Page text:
His will left his estate to his wife and son who continued to live in Edinburgh until the early 1850’s when they moved to London. By 1857 when his widow was writing her own will their only son had died (1854) and her estate was to pass to William’s sisters Mary and Eleanor, with an allowance for Alice Nixon (b.1854) the young daughter of his brother Charles Nixon and his wife Elizabeth Alice Grant who lived next door to Fanny at Upper Belgrave Place, London

Nixon was succeeded in his post by his former assistant Robert Matheson.

Research and biography by Steven Robb

Private and Business Addresses

The following private or business addresses are associated with this architect:
 AddressTypeDate fromDate toNotes
Item 1 of 2Phoenix Park, Dublin, EireBusinessAfter 1825April 1840 
Item 2 of 22, Duncan Street, Edinburgh, ScotlandPrivate1848 *  

* earliest date known from documented sources.

Employment and Training


The following individuals or organisations employed or trained this architect (click on an item to view details):
 NameDate fromDate toPositionNotes
Item 1 of 1H M Office of Works (later Ministry of Works, Department of the Environment and Property Services Agency)1840March 1848Chief ArchitectIn Edinburgh office - Principal Clerk of Works

Employees or Pupils

The following individuals were employed or trained by this architect (click on an item to view details):
 NameDate fromDate toPositionNotes
Item 1 of 2James Millar1840September 1840Second ClerkIn H M Office of Works, Edinburgh
Item 2 of 2Jesse Hall18421848Clerk of Works 

Buildings and Designs

This architect was involved with the following buildings or structures from the date specified (click on an item to view details):
 Date startedBuilding nameTown, district or villageIslandCity or countyCountryNotes
Item 1 of 18After 1831Royal Botanic Garden, Head Gardener's House  EdinburghScotlandProbably Nixon responsible for remodeling.
Item 2 of 18After 1841Dundrennan AbbeyDundrennan KirkcudbrightshireScotlandRepairs - Nixon as architect for Scotland in the Office of Works
Item 3 of 181842Martyrs MonumentSt Andrews FifeScotland 
Item 4 of 181842Palace of Holyroodhouse  EdinburghScotlandInternal alterations - as architect for Scotland in the Office of Works
Item 5 of 181842Tolbooth Church  EdinburghScotlandFurnishing
Item 6 of 181844Madras Infant SchoolSt Andrews FifeScotland 
Item 7 of 181844University of St Andrews, St Salvator's CollegeSt Andrews FifeScotlandNew north range and alterations to east range - as Architect for Scotland in H M Office of Works. Colvin states that the buildings by Reid were completed to a 'simplified design'.
Item 8 of 181845Dunblane CathedralDunblane PerthshireScotlandIron gates - as Architect for Scotland in H M Office of Works
Item 9 of 181845Dunfermline AbbeyDunfermline FifeScotlandRestoration - Nixon as architect in charge of the Office of Works in Scotland, with Matheson as assistant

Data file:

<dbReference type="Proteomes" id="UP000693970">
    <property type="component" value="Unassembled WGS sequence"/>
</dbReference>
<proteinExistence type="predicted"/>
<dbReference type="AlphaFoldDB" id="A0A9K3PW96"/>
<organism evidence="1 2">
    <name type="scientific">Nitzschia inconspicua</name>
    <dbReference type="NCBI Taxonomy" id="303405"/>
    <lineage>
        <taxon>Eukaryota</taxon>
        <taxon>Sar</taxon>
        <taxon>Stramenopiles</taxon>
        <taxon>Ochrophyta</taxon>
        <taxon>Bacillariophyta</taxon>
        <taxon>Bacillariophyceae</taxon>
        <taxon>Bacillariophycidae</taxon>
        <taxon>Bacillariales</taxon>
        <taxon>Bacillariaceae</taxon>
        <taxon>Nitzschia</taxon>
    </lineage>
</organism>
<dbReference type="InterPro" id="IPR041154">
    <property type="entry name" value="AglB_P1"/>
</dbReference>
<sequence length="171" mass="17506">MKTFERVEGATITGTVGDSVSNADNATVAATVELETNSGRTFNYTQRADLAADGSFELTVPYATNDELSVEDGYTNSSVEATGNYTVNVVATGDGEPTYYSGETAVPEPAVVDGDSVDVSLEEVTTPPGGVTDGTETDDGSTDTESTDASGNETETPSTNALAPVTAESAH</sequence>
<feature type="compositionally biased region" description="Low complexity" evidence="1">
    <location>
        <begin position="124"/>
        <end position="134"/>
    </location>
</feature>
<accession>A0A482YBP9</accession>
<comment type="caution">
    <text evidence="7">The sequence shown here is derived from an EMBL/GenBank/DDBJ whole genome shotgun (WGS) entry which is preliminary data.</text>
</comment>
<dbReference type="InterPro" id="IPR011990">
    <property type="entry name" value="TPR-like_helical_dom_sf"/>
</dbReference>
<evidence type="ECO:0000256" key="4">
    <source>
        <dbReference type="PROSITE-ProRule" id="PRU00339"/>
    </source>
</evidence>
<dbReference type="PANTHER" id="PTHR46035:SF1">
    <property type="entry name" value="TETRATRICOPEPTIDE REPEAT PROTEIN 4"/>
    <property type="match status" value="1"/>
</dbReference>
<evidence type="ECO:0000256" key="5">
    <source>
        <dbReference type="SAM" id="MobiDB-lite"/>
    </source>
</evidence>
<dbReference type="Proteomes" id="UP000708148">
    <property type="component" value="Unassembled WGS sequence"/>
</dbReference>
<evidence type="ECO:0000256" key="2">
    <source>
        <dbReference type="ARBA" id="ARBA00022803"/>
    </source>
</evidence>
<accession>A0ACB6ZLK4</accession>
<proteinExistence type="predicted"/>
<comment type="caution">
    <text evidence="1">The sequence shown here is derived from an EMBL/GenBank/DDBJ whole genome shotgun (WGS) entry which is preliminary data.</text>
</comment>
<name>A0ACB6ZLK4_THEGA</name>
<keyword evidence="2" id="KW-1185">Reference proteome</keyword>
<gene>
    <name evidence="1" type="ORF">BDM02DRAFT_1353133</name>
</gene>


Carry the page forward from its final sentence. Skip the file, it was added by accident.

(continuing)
Item 10 of 181845Police Office, High Street  EdinburghScotlandAs Architect for Scotland in the Office of Works
Item 11 of 181845St Andrews CathedralSt Andrews FifeScotlandNew entrance - as Architect for Scotland in H M Office of Works
Item 12 of 181846University of St Andrews, Chapel of St SalvatorSt Andrews FifeScotlandCloister behind chapel, and scheme for enclosure of area to south of chapel - as Architect for Scotland in H M Office of Works
Item 13 of 181846University of St Andrews, St Salvator's CollegeSt Andrews FifeScotlandBoundary walls
Item 14 of 181847Brechin CathedralBrechin AngusScotlandApex of spire and ball finial replaced. Also semi-ciruclar wooden platforms and ladders added to round tower.
Item 15 of 181847Kirkwall CathedralKirkwallMainlandOrkneyScotlandRestoration and removal of post-Reformation furnishings - as architect of Office of Works
Item 16 of 181848Parliament House, Supreme Courts of Scotland  EdinburghScotlandAlterations below Lord Ordinary's Court, as architect to the Office of Works (completed in 1849, after Nixon's death)
Item 17 of 18Before 1848Glasgow Cathedral  GlasgowScotlandFrom 1848 onwards general repairs and new west front to design by Edward Blore. Nixon as clerk of works in the Office of Works in Scotland
Item 18 of 18Late 1840sElgin CathedralElgin MorayshireScotlandRestoration - as Architect for Scotland in H M Office of Works


Bibliographic References

The following books contain references to this architect:
Item 1 of 3Colvin, H M1995A Biographical Dictionary of British Architects 1600-18403rd editionNew Haven and London: Yale University Press 
Item 2 of 3Pride, Glen L1999The Kingdom of Fife2nd EditionThe Rutland Pressp122
Item 3 of 3Summerson, John1980The Life and Work of John Nash, architect   

Archive References

The following archives hold material relating to this architect:
 SourceArchive NameSource Catalogue No.Notes
Item 1 of 3Courtesy of Steven RobbInformation via website Sent 2012
Item 2 of 3Irish Architectural ArchiveDictionary of Irish Architects 1720-1940  
Item 3 of 3New Register HouseWarriston Cemetery Records March 24 1848